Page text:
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The Influence of pH of Nutrient Solution On Yield and Nutritional Status of Tomato Plants Grown in Soilless Culture System

The Influence of pH of Nutrient Solution On Yield and Nutritional Status of Tomato Plants Grown in Soilless Culture System

The aim of the studies conducted in the years 2004-2006 was determination the influence of nutrient solution of different pH on the yield and nutritional status of tomato plants grown in soilless culture in organic and inert medium. Tomato plants were grown on slabs made of shredded rye straw and on slabs of peat and rockwool. The plants were fertilized with standard nutrient solution of different pH: 4.5, 5.0, 5.5, 6.0, 6.5. Nutrient solution pH and the kind of applied growing substrates were exerted significantly influence on the height of total and marketable yield of tomato cv. Blitz F1. Early yield was not depended on pH of nutrient solution and the kind of using substrates. The highest total and marketable yield was observed in tomato grown in rockwool slabs. For all the growing media, the highest yield of tomatoes was obtained after feeding the plants with the nutrient solution of pH 5.5. The kind of growing substrates and pH of nutrient solution were significantly differenced the nutritional status of tomato plants. Despite of considerable differentiation of means concentration of mineral nutrient in tomato leaves, the plant growth and development were proper. Concentration of mineral nutrients was comprised at the optimum range of nutritional status of tomato plants. The pH of nutrient solution at the range of 4.5-6.0 was not exerted significantly influence on nutritional status of tomato plants with nitrogen, potassium and magnesium. With the increase of the pH nutrient solution the average phosphorus, iron and manganese content was decreased. The higher concentration of nitrogen, calcium and magnesium was occurred in tomato plants cultivated in organic substrates than in rockwool. The phosphorus and manganese content was higher in the leaves of tomato plants grown in rockwool compared to those in the organic media. Tomato plants grown in the straw substrate contained lower concentrations of potassium and iron and more calcium in comparison to peat.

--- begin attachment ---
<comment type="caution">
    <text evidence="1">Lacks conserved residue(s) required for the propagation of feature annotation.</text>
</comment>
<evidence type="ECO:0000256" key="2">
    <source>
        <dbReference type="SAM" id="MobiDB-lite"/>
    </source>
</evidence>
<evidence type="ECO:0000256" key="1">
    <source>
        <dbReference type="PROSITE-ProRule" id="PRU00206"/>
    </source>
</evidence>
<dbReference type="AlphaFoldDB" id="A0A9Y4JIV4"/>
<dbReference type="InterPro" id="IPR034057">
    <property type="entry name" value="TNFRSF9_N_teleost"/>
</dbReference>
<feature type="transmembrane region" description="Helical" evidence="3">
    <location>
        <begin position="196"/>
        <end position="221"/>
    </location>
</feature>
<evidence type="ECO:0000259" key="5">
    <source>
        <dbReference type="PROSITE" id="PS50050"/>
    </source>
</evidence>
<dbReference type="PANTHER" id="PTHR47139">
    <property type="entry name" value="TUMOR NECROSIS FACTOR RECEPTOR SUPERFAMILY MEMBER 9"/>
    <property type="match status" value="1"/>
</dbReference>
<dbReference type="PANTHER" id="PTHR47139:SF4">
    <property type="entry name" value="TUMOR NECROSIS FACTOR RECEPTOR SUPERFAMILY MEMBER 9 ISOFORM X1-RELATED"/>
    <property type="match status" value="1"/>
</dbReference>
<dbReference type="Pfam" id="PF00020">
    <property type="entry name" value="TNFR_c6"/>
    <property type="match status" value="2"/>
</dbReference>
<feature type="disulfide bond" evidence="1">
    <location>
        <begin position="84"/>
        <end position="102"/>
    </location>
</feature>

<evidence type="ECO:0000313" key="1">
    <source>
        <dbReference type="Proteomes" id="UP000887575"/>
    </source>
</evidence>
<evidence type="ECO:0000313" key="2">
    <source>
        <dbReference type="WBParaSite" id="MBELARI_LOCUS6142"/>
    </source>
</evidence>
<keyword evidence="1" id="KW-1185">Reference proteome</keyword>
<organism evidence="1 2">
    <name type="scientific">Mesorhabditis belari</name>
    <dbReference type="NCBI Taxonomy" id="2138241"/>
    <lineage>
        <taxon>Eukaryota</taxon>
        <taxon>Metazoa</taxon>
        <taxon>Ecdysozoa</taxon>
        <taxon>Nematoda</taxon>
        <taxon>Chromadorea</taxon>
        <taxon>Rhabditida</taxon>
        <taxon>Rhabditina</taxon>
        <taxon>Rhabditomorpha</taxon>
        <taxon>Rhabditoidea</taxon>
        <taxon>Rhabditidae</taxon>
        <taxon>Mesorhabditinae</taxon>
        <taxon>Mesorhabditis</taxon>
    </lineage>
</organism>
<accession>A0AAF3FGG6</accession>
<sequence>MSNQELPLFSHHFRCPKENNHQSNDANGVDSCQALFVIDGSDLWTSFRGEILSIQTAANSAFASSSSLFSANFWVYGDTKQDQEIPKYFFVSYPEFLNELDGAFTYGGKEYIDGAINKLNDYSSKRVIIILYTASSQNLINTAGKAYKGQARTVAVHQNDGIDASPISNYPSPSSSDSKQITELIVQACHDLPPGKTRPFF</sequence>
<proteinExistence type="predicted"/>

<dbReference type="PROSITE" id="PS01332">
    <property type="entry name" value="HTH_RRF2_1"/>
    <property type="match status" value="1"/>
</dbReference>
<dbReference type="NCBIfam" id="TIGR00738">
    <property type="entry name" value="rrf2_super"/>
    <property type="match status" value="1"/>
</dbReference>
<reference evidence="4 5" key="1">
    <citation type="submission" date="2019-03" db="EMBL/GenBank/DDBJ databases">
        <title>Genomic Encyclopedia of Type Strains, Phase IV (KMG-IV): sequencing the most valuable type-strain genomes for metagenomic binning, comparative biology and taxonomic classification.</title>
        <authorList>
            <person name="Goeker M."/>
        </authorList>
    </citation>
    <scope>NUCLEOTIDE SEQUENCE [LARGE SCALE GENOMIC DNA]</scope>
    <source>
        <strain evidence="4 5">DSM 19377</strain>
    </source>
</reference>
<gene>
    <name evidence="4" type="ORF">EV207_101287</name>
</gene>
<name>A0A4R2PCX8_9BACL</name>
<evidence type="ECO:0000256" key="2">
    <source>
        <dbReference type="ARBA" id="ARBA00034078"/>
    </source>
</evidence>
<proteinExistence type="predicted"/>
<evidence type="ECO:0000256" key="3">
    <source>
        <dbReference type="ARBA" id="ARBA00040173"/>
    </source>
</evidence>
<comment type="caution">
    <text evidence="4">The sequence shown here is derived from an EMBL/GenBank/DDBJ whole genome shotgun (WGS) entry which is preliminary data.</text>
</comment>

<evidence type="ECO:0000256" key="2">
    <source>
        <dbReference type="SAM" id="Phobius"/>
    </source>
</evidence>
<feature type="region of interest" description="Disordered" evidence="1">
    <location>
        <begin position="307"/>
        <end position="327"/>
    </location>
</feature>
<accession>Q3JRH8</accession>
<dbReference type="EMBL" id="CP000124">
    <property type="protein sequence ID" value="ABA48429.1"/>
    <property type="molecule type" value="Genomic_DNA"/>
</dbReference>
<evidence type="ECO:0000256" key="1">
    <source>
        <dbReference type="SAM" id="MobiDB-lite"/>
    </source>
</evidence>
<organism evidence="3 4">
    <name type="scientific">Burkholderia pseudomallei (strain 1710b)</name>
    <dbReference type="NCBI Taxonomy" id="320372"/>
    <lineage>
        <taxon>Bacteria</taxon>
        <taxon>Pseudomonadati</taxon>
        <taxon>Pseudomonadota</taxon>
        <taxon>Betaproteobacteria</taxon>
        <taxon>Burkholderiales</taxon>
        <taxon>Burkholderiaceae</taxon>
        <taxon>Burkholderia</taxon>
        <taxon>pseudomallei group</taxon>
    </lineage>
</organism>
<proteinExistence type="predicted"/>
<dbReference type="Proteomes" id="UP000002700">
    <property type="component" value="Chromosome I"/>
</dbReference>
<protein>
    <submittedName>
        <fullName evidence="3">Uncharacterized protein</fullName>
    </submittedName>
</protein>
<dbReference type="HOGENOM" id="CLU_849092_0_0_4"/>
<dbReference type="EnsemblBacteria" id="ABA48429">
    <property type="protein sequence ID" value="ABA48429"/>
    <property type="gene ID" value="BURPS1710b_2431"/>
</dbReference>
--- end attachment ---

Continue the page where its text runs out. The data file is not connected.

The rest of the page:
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Effect of Nitration of Organic Materials on Nitrogen Availability and Yield of Tomato in Soilless Culture

Effect of Nitration of Organic Materials on Nitrogen Availability and Yield of Tomato in Soilless Culture

In the cultivation of horticultural plants in greenhouses the most commonly used substrate is rockwool, while organic substrates are used in an unprocessed state. Cultivation in organic substrates, after they have been suitably processed, also makes it possible to obtain high yields at levels similar to those in rockwool cultures. Fibrous organic substrates, due to the wide C:N ratio, are characterized by high biological sorption towards nitrogen, causing N deficiency during the initial period of plant growth. In 2007-2009, a study was conducted, the aim of which was to determine the effect of nitration of fibrous organic substrates (sawdust, rye straw, flax shives) with nitric acid on nitrogen availability and the yields produced by tomato plants. The process of nitration of the organic substrates was carried out with the use of 10% HNO3. The appropriate pH of the substrates after the process of nitration was obtained by washing the substrates with water. As a result of nitration the levels of nitrogen fixed in lignin compounds and simpler polysaccharides increased to about 2%. Nitration of the organic substrates increased nitrogen availability to plants in the first five weeks of culture. Subsequently, the N-NO3 content in the nutrient solution collected from the nitrated substrates was at the same level as for the nonnitrated substrates. The yields produced by tomato plants depended on both the nature of the substrate and whether or not it had been nitrated with nitric acid. The most useful organic substrate for soilless culture, retaining good structure during the growing period, was the substrate of sawdust. The substrate of straw was found to undergo quick biodegradation, therefore its usefulness for soilless culture was low. The highest yield of tomato was obtained from the cultures on rockwool and on the nitrated sawdust substrate; the lowest yield was produced on the straw substrate.

Open access